Berries of fire warm winter landscape

Enjoy thorny pyracantha's bright orange-red fruits when nothing else blooms

February 18, 2007|By Kathy Van Mullekom | Kathy Van Mullekom,Daily Press

Doris and Jim Eagle are avid gardeners who want their yard to look good any time of the year.

During winter, they know Father Time tells roses and hydrangeas to slumber, so they turn to Mother Nature's wakeup call for plants that produce wintertime berries.

For several years, they've enjoyed the cold weather beauty of a pyracantha bush - laden with orange-red fruits - they've slowly trained into a taller-than-Doris wreath.

"The wreath has been fun to play with - trimming and having birds build nests in it - and decorating it with my giant Halloween spider web in the center for fall," says Doris, who is a Yorktown, Va., resident and longtime master gardener.

Pyracantha, also known as firethorn, is an evergreen bush in cold hardiness Zones 6-9, even colder climates if a hardier variety is planted. (Maryland's plant hardiness zones range from 7b along the Atlantic Ocean to 5b on the state's westernmost edge. The higher the number, the warmer the temperature.) It can be used as a hedge or stand-alone plant. Thorns along its stems deter deer and give birds protective cover from hawks. Its white spring flowers are dainty and showy, turning into brilliant berries that ripen in September and persist well into winter. Cultivars, sold at garden centers, include large and dwarf types.

Doris remembers she got her pyracantha as a one-gallon plant for $8.43 in March 1999 at Home Depot, thanks to information she religiously keeps in a gardening journal. She uses the journal and a corresponding card catalog to maintain records of where plants are in the yard and how she cares for them.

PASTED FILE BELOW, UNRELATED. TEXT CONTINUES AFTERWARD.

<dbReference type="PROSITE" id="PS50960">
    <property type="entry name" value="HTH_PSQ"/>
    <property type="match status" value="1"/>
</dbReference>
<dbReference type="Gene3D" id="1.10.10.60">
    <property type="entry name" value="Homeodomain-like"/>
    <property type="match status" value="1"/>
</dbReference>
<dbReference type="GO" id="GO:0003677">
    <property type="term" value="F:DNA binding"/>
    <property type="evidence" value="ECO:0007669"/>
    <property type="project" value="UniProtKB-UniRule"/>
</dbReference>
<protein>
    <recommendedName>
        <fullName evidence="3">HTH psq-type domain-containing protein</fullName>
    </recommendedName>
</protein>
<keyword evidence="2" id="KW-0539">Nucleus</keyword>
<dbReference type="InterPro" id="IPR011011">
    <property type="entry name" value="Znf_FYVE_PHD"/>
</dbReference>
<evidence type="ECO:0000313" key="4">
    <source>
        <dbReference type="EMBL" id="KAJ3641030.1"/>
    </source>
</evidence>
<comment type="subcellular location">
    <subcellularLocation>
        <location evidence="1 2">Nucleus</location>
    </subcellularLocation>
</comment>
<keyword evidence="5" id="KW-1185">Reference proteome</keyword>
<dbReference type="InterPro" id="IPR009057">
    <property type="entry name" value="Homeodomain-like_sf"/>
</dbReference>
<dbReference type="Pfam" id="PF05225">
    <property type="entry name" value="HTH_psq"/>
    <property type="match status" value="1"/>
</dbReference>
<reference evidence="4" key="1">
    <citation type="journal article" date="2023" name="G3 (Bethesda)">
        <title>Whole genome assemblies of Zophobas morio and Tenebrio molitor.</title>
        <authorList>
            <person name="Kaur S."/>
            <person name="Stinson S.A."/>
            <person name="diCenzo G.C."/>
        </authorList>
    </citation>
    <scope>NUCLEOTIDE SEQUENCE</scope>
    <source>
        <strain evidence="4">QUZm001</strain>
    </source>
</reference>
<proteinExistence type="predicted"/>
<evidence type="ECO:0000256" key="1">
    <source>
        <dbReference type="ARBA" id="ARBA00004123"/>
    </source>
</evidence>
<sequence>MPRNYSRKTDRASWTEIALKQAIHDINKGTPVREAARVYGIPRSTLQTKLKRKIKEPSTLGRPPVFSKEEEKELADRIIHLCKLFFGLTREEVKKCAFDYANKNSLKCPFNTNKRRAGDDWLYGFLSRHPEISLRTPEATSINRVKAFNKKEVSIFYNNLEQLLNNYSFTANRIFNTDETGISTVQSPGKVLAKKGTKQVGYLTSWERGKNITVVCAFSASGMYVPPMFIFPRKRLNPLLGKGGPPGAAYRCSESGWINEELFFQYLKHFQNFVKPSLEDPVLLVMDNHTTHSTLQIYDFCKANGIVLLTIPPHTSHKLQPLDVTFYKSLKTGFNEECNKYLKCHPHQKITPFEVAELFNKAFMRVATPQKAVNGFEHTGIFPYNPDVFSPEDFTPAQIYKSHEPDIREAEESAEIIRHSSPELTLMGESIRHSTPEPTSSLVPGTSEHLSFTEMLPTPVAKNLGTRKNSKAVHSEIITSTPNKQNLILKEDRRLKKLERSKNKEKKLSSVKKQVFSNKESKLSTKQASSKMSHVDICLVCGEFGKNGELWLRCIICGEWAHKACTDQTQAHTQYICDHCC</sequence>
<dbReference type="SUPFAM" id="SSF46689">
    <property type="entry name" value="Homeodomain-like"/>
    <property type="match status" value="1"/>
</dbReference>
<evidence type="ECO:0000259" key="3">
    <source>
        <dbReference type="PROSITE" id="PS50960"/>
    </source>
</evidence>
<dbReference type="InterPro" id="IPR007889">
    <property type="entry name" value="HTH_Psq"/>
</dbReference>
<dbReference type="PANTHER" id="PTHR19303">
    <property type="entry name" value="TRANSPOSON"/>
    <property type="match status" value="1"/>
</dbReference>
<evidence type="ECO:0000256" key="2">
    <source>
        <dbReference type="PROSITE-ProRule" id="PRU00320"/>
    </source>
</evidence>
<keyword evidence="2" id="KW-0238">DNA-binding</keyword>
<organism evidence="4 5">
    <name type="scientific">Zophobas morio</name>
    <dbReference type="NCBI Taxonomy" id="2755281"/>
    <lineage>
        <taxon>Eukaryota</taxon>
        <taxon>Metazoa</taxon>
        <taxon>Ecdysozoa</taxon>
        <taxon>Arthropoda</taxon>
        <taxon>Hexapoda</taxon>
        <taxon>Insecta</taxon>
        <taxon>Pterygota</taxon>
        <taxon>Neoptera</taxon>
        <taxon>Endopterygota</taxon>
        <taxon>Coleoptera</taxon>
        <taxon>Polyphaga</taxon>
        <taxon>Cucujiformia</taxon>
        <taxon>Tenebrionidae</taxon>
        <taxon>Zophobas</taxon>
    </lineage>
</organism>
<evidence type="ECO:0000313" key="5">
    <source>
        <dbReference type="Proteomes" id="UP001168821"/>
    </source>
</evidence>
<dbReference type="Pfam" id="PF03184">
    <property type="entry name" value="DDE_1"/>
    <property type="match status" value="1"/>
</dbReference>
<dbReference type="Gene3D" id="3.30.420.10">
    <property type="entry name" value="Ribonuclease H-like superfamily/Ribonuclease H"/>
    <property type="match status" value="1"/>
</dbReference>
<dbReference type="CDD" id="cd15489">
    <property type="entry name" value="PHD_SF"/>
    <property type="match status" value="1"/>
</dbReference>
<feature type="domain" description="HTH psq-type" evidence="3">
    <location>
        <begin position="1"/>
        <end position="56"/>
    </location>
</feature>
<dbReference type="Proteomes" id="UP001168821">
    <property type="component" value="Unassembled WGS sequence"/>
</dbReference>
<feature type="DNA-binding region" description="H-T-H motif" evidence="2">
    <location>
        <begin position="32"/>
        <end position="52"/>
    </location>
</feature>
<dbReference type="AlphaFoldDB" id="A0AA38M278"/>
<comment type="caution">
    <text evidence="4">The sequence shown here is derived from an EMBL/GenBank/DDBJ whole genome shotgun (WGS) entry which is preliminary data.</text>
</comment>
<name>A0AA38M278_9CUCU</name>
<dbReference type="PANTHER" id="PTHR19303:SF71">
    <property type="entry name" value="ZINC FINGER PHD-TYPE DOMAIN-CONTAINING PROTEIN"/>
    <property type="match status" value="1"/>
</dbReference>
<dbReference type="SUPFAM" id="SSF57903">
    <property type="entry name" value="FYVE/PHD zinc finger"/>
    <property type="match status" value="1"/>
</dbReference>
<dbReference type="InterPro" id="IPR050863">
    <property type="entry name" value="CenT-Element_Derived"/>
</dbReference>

Pyracantha is a fast grower, so Jim, also a master gardener, soon attached its two main stems to a trellis so Doris could begin pruning it into the shape she wanted. As the plant grew larger, she used soft pantyhose strips instead of harsh wire ties to secure it to the trellis.

The plant grows with two main stems attached to each side of the trellis. Those stems meet in the center at the top.

"If I had it to do over again, I would crisscross those two stems rather than let them go straight up the side they were growing," she says.

Maintaining the plant is simple. Each April, she gives the plant a major trim to keep its new spring growth robust. After the flowers are gone and before the berries form, she uses small hand-pruners to trim it regularly, making sure she doesn't cut off fruits that are forming. Sturdy string tied to trim boards on the house prevent the heavy plant from toppling.

"During [Hurricane] Isabel, it blew over and the whole thing was laying on the ground, but ... it did not break," she says.

"It's been a fun plant to have around."

Kathy Van Mullekom writes for the (Newport News, Va.) Daily Press.

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